At 7:45, my friend Shannon comes to drive me to school. We’re both sixteen, but she jumped at the first opportunity to get her license, while I decided to keep biking. Shannon is very bubbly. I think the only reason we’re still friends is because she lives next door and I help her with her homework. Or, I did, back when I didn’t compulsively draw a stranger’s face.
She’s already chattering as I step into shotgun. “So I heard from Ally that we have, like, this new Norwegian transfer student who’s, like super-hot, and she got assigned to take him around the school and he’s in like three of my classes…” I tune her out after a bit. The trick to conversing with Shannon is to keep your eyes open and your head bobbing in perpetual agreement. She’ll do the talking bit for you. The day is dreary as she pulls into the school parking lot. I feel the first drop of rain, and hurry into the old brick building, surrounded on all sides by a bustling mass of high schoolers. I feel Shannon tug on my sleeve urgently.
“Look where,” I say, confused, and stop walking, almost bumping into a gaggle of freshmen.
“There’s the new kid.” She’s almost jumping up and down with excitement.
“What new kid?”
She groans and rolls her eyes. “The one I was telling you about in the car, geeze. Look, down the hall and a little to the left, the kid with the brown hair.”
“Everybody has brown hair,” I say, but I look anyways. And then I freeze. There he is. The boy! The one I have been drawing for the past month nonstop. My drawings are perfect. His face looks like it was ripped from the sheet and blown up like a balloon. I don’t understand how this could be possible. How could I have known what his face looks like? It must be a coincidence. But, in my heart, I know it’s not.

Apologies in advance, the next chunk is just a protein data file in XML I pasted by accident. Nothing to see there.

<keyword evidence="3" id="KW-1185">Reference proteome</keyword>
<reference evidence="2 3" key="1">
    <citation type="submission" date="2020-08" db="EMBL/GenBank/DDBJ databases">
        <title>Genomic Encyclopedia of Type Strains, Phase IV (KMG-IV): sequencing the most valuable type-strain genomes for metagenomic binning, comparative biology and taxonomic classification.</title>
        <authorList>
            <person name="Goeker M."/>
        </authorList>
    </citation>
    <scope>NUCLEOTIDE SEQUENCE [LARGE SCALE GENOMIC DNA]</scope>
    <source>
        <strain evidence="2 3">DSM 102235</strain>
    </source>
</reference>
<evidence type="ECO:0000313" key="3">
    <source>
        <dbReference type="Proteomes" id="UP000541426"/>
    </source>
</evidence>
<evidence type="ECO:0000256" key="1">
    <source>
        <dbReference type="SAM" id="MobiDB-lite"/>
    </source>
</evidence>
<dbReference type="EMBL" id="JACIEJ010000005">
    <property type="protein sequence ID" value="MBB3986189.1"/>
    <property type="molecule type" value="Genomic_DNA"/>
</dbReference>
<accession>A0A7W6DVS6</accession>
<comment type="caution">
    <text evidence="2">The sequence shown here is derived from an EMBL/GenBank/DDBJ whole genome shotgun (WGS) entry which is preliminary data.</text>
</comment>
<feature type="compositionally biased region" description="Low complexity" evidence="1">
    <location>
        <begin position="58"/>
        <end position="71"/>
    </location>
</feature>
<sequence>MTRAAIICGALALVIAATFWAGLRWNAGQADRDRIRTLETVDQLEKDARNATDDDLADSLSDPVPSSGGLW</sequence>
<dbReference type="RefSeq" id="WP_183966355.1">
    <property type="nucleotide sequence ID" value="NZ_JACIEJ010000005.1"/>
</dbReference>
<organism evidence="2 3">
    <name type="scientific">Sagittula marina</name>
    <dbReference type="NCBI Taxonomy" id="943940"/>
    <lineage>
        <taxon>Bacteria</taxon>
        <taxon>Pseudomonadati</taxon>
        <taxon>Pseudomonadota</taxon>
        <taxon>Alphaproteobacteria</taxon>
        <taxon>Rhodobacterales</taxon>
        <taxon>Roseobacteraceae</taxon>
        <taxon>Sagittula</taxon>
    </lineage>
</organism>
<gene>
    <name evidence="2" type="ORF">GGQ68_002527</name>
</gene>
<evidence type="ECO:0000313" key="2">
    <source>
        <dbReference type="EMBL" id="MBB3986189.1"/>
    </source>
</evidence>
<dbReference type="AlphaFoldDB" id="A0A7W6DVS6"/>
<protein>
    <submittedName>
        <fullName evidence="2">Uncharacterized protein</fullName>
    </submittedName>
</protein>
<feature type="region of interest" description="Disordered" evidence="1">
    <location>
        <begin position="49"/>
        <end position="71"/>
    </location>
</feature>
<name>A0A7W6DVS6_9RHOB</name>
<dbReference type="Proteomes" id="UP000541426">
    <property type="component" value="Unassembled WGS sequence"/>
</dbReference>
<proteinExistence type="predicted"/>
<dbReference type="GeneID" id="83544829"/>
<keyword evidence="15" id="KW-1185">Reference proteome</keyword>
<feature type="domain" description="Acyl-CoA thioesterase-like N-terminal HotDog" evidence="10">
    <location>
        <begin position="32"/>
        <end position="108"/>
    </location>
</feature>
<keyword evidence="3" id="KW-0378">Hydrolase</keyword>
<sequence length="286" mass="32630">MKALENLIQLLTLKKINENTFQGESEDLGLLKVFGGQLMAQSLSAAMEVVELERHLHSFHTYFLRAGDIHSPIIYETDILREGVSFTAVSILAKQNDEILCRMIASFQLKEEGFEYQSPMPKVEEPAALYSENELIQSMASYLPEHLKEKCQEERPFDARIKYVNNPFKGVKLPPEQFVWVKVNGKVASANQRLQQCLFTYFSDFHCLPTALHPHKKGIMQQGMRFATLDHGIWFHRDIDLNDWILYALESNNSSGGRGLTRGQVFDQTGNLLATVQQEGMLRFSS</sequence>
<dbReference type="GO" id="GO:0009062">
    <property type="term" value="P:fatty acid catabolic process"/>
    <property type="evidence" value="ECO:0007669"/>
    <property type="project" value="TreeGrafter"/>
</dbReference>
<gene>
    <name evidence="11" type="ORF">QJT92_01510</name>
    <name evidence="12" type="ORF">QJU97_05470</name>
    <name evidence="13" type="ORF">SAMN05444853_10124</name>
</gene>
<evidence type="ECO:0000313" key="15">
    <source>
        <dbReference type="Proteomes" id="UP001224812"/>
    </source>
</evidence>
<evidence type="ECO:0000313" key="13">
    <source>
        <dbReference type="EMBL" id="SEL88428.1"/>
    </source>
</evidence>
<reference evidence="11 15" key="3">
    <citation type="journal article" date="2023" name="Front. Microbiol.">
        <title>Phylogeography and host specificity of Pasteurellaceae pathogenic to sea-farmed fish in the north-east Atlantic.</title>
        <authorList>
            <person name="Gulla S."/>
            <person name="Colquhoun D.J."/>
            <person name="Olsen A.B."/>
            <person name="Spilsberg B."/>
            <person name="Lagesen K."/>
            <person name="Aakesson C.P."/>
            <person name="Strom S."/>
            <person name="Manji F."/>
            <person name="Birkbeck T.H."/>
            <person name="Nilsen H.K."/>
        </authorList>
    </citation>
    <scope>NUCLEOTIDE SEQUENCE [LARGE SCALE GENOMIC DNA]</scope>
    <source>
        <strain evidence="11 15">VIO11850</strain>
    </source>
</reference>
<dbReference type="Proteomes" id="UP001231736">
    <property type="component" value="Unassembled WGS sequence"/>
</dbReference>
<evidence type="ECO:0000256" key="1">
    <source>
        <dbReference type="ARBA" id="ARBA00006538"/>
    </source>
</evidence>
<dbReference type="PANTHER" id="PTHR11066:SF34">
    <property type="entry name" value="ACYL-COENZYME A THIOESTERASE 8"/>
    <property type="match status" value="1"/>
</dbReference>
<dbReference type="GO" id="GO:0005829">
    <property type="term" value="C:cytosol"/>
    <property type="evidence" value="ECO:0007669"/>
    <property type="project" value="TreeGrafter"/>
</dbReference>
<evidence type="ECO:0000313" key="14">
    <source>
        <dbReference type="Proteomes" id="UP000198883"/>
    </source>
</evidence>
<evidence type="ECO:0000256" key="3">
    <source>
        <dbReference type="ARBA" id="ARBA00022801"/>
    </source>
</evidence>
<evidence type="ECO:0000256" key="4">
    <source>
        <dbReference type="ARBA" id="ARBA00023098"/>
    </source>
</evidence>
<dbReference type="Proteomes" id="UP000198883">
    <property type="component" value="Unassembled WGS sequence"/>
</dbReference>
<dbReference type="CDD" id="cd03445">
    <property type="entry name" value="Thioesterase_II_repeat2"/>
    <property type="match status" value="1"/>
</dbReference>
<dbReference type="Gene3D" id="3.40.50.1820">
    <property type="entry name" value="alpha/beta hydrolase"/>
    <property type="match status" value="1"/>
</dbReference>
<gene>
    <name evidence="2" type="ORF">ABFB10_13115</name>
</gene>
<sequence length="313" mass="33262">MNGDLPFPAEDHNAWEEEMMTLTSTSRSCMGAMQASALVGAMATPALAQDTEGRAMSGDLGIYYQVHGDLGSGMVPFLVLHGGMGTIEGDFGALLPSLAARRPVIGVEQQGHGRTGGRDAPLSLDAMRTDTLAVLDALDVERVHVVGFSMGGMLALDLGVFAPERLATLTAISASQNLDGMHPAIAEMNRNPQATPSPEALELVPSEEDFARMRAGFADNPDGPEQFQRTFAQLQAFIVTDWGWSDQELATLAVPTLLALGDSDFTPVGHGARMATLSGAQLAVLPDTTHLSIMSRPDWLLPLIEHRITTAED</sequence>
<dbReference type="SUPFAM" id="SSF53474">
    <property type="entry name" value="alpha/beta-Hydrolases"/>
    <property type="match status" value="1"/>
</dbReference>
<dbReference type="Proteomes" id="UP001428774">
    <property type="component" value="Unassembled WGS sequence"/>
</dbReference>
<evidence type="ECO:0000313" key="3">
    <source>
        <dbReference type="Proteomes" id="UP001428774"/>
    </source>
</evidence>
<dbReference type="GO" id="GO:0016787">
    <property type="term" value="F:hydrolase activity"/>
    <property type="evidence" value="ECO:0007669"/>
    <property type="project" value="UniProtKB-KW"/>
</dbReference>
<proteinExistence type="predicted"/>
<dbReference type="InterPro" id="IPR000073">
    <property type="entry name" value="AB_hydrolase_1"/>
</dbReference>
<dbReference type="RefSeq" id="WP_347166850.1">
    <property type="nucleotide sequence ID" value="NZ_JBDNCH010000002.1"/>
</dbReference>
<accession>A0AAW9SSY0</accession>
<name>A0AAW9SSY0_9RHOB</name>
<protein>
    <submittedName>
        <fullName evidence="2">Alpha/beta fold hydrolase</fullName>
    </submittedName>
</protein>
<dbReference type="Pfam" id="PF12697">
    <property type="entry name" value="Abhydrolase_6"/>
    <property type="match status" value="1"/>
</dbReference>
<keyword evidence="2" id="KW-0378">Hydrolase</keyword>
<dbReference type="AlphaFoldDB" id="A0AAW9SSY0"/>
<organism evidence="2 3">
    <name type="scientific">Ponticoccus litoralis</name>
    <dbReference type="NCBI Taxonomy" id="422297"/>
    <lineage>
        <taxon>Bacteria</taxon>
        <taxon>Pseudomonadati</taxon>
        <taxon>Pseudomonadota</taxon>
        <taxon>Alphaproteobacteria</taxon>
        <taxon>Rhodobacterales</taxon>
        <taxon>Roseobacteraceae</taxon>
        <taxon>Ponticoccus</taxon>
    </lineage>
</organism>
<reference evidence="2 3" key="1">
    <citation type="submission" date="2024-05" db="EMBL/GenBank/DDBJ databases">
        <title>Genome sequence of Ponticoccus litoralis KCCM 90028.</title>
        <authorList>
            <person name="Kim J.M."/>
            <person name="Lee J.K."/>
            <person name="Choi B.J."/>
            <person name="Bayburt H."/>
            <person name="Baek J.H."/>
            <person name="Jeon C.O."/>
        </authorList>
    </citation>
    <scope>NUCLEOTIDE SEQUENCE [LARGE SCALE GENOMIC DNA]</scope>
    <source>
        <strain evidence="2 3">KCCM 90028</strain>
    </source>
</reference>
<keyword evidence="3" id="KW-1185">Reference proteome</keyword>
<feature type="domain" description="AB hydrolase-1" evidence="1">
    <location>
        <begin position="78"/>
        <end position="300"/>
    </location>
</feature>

“You see him, right?” says Shannon.
“Yeah…”I say slowly, my mind still churning.
“This is going to be so much-” Shannon starts, but I’m already walking, running really towards the boy. I’m not normally given to public displays of anything, let alone confronting a foreign student in a hall filled with curious onlookers, but this goes beyond normal. I hear Shannon call behind me, but I’m determined to get to the bottom of this mystery.
I walk right up to the boy, pushing aside the girl he was chatting with. “Hey,
the girl says, frowning. I don’t pay attention. “We need to talk,” I say to the boy.
He looks at me quizzically, studying my face, and then half smiles. “Yeah, we do,” He says. “C’mon.”
“Hey, where are you going?” the girl protests as the boy leads us into an empty classroom. I can hear the murmurs of bystanders outside, but they’re shut out as the boy closes the door.
“Okay,” I say, hesitantly. “This is going to sound really weird, but I’ve been... drawing you.”
The boy gives a cryptic grin. “That doesn’t sound weird at all. I’ve been drawing you, too.”
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The wastebasket is a writer's best friend. ~Isaac Bashevis Singer
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I pick my favourite quotations and store them in my mind as ready armour, offensive or defensive, amid the struggle of this turbulent existence.—Robert Burns